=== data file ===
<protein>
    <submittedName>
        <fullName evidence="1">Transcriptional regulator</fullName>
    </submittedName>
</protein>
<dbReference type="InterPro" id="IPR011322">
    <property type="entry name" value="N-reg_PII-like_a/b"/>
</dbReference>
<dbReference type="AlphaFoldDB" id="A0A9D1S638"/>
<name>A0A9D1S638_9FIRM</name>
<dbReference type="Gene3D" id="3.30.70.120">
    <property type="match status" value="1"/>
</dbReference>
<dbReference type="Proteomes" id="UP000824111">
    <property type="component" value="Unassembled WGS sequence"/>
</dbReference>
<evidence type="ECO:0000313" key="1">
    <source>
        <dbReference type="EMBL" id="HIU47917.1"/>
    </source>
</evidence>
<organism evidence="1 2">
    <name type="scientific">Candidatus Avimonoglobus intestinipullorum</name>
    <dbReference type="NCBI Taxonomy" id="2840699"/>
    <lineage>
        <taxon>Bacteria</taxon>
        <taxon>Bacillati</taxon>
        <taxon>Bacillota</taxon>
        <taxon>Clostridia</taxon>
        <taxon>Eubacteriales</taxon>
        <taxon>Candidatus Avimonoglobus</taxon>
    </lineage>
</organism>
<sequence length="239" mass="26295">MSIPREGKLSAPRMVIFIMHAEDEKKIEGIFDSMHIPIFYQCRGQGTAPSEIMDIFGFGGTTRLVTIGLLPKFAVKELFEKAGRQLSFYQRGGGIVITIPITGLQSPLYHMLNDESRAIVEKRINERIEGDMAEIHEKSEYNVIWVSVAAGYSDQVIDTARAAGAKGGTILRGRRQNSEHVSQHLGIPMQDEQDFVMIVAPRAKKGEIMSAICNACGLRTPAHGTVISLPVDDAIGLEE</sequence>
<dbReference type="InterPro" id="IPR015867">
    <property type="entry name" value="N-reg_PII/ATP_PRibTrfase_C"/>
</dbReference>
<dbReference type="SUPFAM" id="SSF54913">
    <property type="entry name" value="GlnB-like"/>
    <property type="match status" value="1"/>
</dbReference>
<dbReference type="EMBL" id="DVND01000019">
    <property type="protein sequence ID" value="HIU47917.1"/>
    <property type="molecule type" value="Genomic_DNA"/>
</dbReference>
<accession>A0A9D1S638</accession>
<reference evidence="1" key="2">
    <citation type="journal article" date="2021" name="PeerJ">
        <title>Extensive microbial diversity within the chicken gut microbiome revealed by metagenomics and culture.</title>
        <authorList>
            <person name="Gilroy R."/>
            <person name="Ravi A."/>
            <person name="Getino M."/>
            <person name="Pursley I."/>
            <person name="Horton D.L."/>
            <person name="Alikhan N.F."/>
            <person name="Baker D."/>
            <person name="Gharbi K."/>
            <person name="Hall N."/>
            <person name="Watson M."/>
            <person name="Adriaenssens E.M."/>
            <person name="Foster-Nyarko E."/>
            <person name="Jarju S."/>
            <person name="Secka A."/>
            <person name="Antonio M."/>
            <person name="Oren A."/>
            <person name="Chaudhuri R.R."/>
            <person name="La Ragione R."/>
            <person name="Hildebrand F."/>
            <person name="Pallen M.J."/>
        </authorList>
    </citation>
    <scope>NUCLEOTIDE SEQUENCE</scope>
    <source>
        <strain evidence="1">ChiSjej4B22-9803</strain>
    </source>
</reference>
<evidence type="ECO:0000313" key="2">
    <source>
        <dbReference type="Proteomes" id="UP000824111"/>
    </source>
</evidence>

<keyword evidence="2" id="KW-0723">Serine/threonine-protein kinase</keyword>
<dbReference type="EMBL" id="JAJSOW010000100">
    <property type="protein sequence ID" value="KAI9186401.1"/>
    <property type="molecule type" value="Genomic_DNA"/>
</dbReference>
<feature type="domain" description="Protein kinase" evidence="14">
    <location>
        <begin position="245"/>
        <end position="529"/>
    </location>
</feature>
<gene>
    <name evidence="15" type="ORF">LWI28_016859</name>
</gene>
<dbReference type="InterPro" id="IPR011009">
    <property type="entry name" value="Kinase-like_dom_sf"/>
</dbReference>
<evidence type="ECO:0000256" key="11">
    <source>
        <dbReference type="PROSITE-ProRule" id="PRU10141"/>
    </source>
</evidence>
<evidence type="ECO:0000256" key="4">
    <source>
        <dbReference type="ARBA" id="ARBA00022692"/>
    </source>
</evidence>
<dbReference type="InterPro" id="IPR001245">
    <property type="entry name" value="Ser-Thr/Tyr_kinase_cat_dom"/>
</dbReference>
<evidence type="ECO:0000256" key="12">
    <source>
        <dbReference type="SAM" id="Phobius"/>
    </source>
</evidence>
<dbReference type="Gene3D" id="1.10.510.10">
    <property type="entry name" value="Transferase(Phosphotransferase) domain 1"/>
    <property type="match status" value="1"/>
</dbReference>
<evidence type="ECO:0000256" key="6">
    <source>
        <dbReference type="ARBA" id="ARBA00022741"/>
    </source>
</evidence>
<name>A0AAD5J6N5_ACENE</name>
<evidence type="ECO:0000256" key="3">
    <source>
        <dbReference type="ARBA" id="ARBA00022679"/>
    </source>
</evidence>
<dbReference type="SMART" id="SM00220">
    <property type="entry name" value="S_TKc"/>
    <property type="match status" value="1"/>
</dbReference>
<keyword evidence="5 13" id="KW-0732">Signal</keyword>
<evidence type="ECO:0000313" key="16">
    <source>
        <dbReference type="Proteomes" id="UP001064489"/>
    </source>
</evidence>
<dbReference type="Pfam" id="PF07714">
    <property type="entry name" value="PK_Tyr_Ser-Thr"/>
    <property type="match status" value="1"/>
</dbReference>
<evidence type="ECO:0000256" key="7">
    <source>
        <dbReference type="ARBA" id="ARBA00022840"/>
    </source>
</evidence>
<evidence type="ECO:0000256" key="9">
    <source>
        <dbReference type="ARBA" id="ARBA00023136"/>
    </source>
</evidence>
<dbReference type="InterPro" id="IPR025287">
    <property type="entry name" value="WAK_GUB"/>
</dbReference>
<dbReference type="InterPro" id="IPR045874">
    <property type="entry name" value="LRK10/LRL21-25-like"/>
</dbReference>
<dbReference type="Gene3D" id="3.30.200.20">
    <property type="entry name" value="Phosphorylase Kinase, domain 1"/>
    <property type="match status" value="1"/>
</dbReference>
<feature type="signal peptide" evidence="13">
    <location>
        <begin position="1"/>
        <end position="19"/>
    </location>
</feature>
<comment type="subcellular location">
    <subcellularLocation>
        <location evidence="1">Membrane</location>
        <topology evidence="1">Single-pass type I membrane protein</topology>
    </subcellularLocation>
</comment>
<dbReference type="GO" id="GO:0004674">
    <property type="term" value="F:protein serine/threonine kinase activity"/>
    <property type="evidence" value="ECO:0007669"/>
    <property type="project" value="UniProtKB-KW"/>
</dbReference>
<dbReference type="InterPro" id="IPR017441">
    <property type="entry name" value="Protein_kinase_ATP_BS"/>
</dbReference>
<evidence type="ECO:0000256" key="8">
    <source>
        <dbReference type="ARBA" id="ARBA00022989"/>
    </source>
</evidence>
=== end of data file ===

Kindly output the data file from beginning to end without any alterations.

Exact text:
<protein>
    <submittedName>
        <fullName evidence="1">Transcriptional regulator</fullName>
    </submittedName>
</protein>
<dbReference type="InterPro" id="IPR011322">
    <property type="entry name" value="N-reg_PII-like_a/b"/>
</dbReference>
<dbReference type="AlphaFoldDB" id="A0A9D1S638"/>
<name>A0A9D1S638_9FIRM</name>
<dbReference type="Gene3D" id="3.30.70.120">
    <property type="match status" value="1"/>
</dbReference>
<dbReference type="Proteomes" id="UP000824111">
    <property type="component" value="Unassembled WGS sequence"/>
</dbReference>
<evidence type="ECO:0000313" key="1">
    <source>
        <dbReference type="EMBL" id="HIU47917.1"/>
    </source>
</evidence>
<organism evidence="1 2">
    <name type="scientific">Candidatus Avimonoglobus intestinipullorum</name>
    <dbReference type="NCBI Taxonomy" id="2840699"/>
    <lineage>
        <taxon>Bacteria</taxon>
        <taxon>Bacillati</taxon>
        <taxon>Bacillota</taxon>
        <taxon>Clostridia</taxon>
        <taxon>Eubacteriales</taxon>
        <taxon>Candidatus Avimonoglobus</taxon>
    </lineage>
</organism>
<sequence length="239" mass="26295">MSIPREGKLSAPRMVIFIMHAEDEKKIEGIFDSMHIPIFYQCRGQGTAPSEIMDIFGFGGTTRLVTIGLLPKFAVKELFEKAGRQLSFYQRGGGIVITIPITGLQSPLYHMLNDESRAIVEKRINERIEGDMAEIHEKSEYNVIWVSVAAGYSDQVIDTARAAGAKGGTILRGRRQNSEHVSQHLGIPMQDEQDFVMIVAPRAKKGEIMSAICNACGLRTPAHGTVISLPVDDAIGLEE</sequence>
<dbReference type="InterPro" id="IPR015867">
    <property type="entry name" value="N-reg_PII/ATP_PRibTrfase_C"/>
</dbReference>
<dbReference type="SUPFAM" id="SSF54913">
    <property type="entry name" value="GlnB-like"/>
    <property type="match status" value="1"/>
</dbReference>
<dbReference type="EMBL" id="DVND01000019">
    <property type="protein sequence ID" value="HIU47917.1"/>
    <property type="molecule type" value="Genomic_DNA"/>
</dbReference>
<accession>A0A9D1S638</accession>
<reference evidence="1" key="2">
    <citation type="journal article" date="2021" name="PeerJ">
        <title>Extensive microbial diversity within the chicken gut microbiome revealed by metagenomics and culture.</title>
        <authorList>
            <person name="Gilroy R."/>
            <person name="Ravi A."/>
            <person name="Getino M."/>
            <person name="Pursley I."/>
            <person name="Horton D.L."/>
            <person name="Alikhan N.F."/>
            <person name="Baker D."/>
            <person name="Gharbi K."/>
            <person name="Hall N."/>
            <person name="Watson M."/>
            <person name="Adriaenssens E.M."/>
            <person name="Foster-Nyarko E."/>
            <person name="Jarju S."/>
            <person name="Secka A."/>
            <person name="Antonio M."/>
            <person name="Oren A."/>
            <person name="Chaudhuri R.R."/>
            <person name="La Ragione R."/>
            <person name="Hildebrand F."/>
            <person name="Pallen M.J."/>
        </authorList>
    </citation>
    <scope>NUCLEOTIDE SEQUENCE</scope>
    <source>
        <strain evidence="1">ChiSjej4B22-9803</strain>
    </source>
</reference>
<evidence type="ECO:0000313" key="2">
    <source>
        <dbReference type="Proteomes" id="UP000824111"/>
    </source>
</evidence>

<keyword evidence="2" id="KW-0723">Serine/threonine-protein kinase</keyword>
<dbReference type="EMBL" id="JAJSOW010000100">
    <property type="protein sequence ID" value="KAI9186401.1"/>
    <property type="molecule type" value="Genomic_DNA"/>
</dbReference>
<feature type="domain" description="Protein kinase" evidence="14">
    <location>
        <begin position="245"/>
        <end position="529"/>
    </location>
</feature>
<gene>
    <name evidence="15" type="ORF">LWI28_016859</name>
</gene>
<dbReference type="InterPro" id="IPR011009">
    <property type="entry name" value="Kinase-like_dom_sf"/>
</dbReference>
<evidence type="ECO:0000256" key="11">
    <source>
        <dbReference type="PROSITE-ProRule" id="PRU10141"/>
    </source>
</evidence>
<evidence type="ECO:0000256" key="4">
    <source>
        <dbReference type="ARBA" id="ARBA00022692"/>
    </source>
</evidence>
<dbReference type="InterPro" id="IPR001245">
    <property type="entry name" value="Ser-Thr/Tyr_kinase_cat_dom"/>
</dbReference>
<evidence type="ECO:0000256" key="12">
    <source>
        <dbReference type="SAM" id="Phobius"/>
    </source>
</evidence>
<dbReference type="Gene3D" id="1.10.510.10">
    <property type="entry name" value="Transferase(Phosphotransferase) domain 1"/>
    <property type="match status" value="1"/>
</dbReference>
<evidence type="ECO:0000256" key="6">
    <source>
        <dbReference type="ARBA" id="ARBA00022741"/>
    </source>
</evidence>
<name>A0AAD5J6N5_ACENE</name>
<evidence type="ECO:0000256" key="3">
    <source>
        <dbReference type="ARBA" id="ARBA00022679"/>
    </source>
</evidence>
<dbReference type="SMART" id="SM00220">
    <property type="entry name" value="S_TKc"/>
    <property type="match status" value="1"/>
</dbReference>
<keyword evidence="5 13" id="KW-0732">Signal</keyword>
<evidence type="ECO:0000313" key="16">
    <source>
        <dbReference type="Proteomes" id="UP001064489"/>
    </source>
</evidence>
<dbReference type="Pfam" id="PF07714">
    <property type="entry name" value="PK_Tyr_Ser-Thr"/>
    <property type="match status" value="1"/>
</dbReference>
<evidence type="ECO:0000256" key="7">
    <source>
        <dbReference type="ARBA" id="ARBA00022840"/>
    </source>
</evidence>
<evidence type="ECO:0000256" key="9">
    <source>
        <dbReference type="ARBA" id="ARBA00023136"/>
    </source>
</evidence>
<dbReference type="InterPro" id="IPR025287">
    <property type="entry name" value="WAK_GUB"/>
</dbReference>
<dbReference type="InterPro" id="IPR045874">
    <property type="entry name" value="LRK10/LRL21-25-like"/>
</dbReference>
<dbReference type="Gene3D" id="3.30.200.20">
    <property type="entry name" value="Phosphorylase Kinase, domain 1"/>
    <property type="match status" value="1"/>
</dbReference>
<feature type="signal peptide" evidence="13">
    <location>
        <begin position="1"/>
        <end position="19"/>
    </location>
</feature>
<comment type="subcellular location">
    <subcellularLocation>
        <location evidence="1">Membrane</location>
        <topology evidence="1">Single-pass type I membrane protein</topology>
    </subcellularLocation>
</comment>
<dbReference type="GO" id="GO:0004674">
    <property type="term" value="F:protein serine/threonine kinase activity"/>
    <property type="evidence" value="ECO:0007669"/>
    <property type="project" value="UniProtKB-KW"/>
</dbReference>
<dbReference type="InterPro" id="IPR017441">
    <property type="entry name" value="Protein_kinase_ATP_BS"/>
</dbReference>
<evidence type="ECO:0000256" key="8">
    <source>
        <dbReference type="ARBA" id="ARBA00022989"/>
    </source>
</evidence>